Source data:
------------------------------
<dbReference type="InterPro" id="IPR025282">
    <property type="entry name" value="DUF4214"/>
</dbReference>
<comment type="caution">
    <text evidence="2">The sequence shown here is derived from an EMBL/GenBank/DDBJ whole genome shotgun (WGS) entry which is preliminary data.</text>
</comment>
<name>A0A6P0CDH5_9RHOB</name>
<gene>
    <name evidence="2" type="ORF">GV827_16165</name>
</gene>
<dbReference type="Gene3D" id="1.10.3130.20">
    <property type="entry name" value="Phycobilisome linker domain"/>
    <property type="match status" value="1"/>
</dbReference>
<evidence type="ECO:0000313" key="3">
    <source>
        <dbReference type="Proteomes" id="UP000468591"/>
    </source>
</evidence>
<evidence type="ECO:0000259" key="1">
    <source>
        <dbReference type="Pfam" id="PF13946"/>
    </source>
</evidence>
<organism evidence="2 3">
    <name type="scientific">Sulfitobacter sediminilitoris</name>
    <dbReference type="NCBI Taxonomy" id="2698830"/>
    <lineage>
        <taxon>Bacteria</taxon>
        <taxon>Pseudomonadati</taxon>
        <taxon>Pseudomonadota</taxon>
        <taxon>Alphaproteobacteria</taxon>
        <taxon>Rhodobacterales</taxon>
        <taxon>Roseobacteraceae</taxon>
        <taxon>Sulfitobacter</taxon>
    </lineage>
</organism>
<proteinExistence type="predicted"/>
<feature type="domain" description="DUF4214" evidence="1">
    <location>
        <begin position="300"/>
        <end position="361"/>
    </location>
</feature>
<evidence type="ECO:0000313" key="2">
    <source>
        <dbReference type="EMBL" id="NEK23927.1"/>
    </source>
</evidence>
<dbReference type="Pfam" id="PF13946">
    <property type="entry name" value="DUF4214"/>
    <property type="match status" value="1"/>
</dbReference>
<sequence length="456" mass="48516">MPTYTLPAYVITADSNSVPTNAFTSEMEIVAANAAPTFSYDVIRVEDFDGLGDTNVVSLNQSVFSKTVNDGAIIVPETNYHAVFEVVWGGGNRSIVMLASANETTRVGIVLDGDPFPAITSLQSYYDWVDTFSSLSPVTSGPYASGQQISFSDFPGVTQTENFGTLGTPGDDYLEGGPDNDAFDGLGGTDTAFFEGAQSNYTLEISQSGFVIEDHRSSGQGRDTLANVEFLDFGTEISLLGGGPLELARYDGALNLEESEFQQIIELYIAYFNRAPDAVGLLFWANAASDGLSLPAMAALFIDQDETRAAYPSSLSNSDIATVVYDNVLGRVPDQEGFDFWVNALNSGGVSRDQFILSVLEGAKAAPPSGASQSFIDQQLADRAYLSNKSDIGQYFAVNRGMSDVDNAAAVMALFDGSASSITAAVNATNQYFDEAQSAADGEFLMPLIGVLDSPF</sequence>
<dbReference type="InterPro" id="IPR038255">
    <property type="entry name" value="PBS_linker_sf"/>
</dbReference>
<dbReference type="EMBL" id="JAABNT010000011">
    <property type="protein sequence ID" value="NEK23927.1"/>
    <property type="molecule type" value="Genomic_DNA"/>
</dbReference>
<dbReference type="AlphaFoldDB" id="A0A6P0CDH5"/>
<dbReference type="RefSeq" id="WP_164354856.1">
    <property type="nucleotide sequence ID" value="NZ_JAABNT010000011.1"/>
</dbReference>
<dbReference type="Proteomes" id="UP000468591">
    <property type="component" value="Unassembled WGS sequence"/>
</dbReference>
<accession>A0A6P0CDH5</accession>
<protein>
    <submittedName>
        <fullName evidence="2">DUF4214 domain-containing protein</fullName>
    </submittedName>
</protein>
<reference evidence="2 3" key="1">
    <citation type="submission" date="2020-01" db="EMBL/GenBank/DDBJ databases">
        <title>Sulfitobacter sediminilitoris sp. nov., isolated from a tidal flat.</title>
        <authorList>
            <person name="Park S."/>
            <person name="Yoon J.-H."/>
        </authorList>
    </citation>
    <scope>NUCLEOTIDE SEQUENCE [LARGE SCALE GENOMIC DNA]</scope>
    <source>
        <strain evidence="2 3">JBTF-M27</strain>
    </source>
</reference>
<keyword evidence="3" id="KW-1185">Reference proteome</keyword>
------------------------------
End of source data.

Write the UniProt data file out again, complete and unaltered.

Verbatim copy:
<dbReference type="InterPro" id="IPR025282">
    <property type="entry name" value="DUF4214"/>
</dbReference>
<comment type="caution">
    <text evidence="2">The sequence shown here is derived from an EMBL/GenBank/DDBJ whole genome shotgun (WGS) entry which is preliminary data.</text>
</comment>
<name>A0A6P0CDH5_9RHOB</name>
<gene>
    <name evidence="2" type="ORF">GV827_16165</name>
</gene>
<dbReference type="Gene3D" id="1.10.3130.20">
    <property type="entry name" value="Phycobilisome linker domain"/>
    <property type="match status" value="1"/>
</dbReference>
<evidence type="ECO:0000313" key="3">
    <source>
        <dbReference type="Proteomes" id="UP000468591"/>
    </source>
</evidence>
<evidence type="ECO:0000259" key="1">
    <source>
        <dbReference type="Pfam" id="PF13946"/>
    </source>
</evidence>
<organism evidence="2 3">
    <name type="scientific">Sulfitobacter sediminilitoris</name>
    <dbReference type="NCBI Taxonomy" id="2698830"/>
    <lineage>
        <taxon>Bacteria</taxon>
        <taxon>Pseudomonadati</taxon>
        <taxon>Pseudomonadota</taxon>
        <taxon>Alphaproteobacteria</taxon>
        <taxon>Rhodobacterales</taxon>
        <taxon>Roseobacteraceae</taxon>
        <taxon>Sulfitobacter</taxon>
    </lineage>
</organism>
<proteinExistence type="predicted"/>
<feature type="domain" description="DUF4214" evidence="1">
    <location>
        <begin position="300"/>
        <end position="361"/>
    </location>
</feature>
<evidence type="ECO:0000313" key="2">
    <source>
        <dbReference type="EMBL" id="NEK23927.1"/>
    </source>
</evidence>
<dbReference type="Pfam" id="PF13946">
    <property type="entry name" value="DUF4214"/>
    <property type="match status" value="1"/>
</dbReference>
<sequence length="456" mass="48516">MPTYTLPAYVITADSNSVPTNAFTSEMEIVAANAAPTFSYDVIRVEDFDGLGDTNVVSLNQSVFSKTVNDGAIIVPETNYHAVFEVVWGGGNRSIVMLASANETTRVGIVLDGDPFPAITSLQSYYDWVDTFSSLSPVTSGPYASGQQISFSDFPGVTQTENFGTLGTPGDDYLEGGPDNDAFDGLGGTDTAFFEGAQSNYTLEISQSGFVIEDHRSSGQGRDTLANVEFLDFGTEISLLGGGPLELARYDGALNLEESEFQQIIELYIAYFNRAPDAVGLLFWANAASDGLSLPAMAALFIDQDETRAAYPSSLSNSDIATVVYDNVLGRVPDQEGFDFWVNALNSGGVSRDQFILSVLEGAKAAPPSGASQSFIDQQLADRAYLSNKSDIGQYFAVNRGMSDVDNAAAVMALFDGSASSITAAVNATNQYFDEAQSAADGEFLMPLIGVLDSPF</sequence>
<dbReference type="InterPro" id="IPR038255">
    <property type="entry name" value="PBS_linker_sf"/>
</dbReference>
<dbReference type="EMBL" id="JAABNT010000011">
    <property type="protein sequence ID" value="NEK23927.1"/>
    <property type="molecule type" value="Genomic_DNA"/>
</dbReference>
<dbReference type="AlphaFoldDB" id="A0A6P0CDH5"/>
<dbReference type="RefSeq" id="WP_164354856.1">
    <property type="nucleotide sequence ID" value="NZ_JAABNT010000011.1"/>
</dbReference>
<dbReference type="Proteomes" id="UP000468591">
    <property type="component" value="Unassembled WGS sequence"/>
</dbReference>
<accession>A0A6P0CDH5</accession>
<protein>
    <submittedName>
        <fullName evidence="2">DUF4214 domain-containing protein</fullName>
    </submittedName>
</protein>
<reference evidence="2 3" key="1">
    <citation type="submission" date="2020-01" db="EMBL/GenBank/DDBJ databases">
        <title>Sulfitobacter sediminilitoris sp. nov., isolated from a tidal flat.</title>
        <authorList>
            <person name="Park S."/>
            <person name="Yoon J.-H."/>
        </authorList>
    </citation>
    <scope>NUCLEOTIDE SEQUENCE [LARGE SCALE GENOMIC DNA]</scope>
    <source>
        <strain evidence="2 3">JBTF-M27</strain>
    </source>
</reference>
<keyword evidence="3" id="KW-1185">Reference proteome</keyword>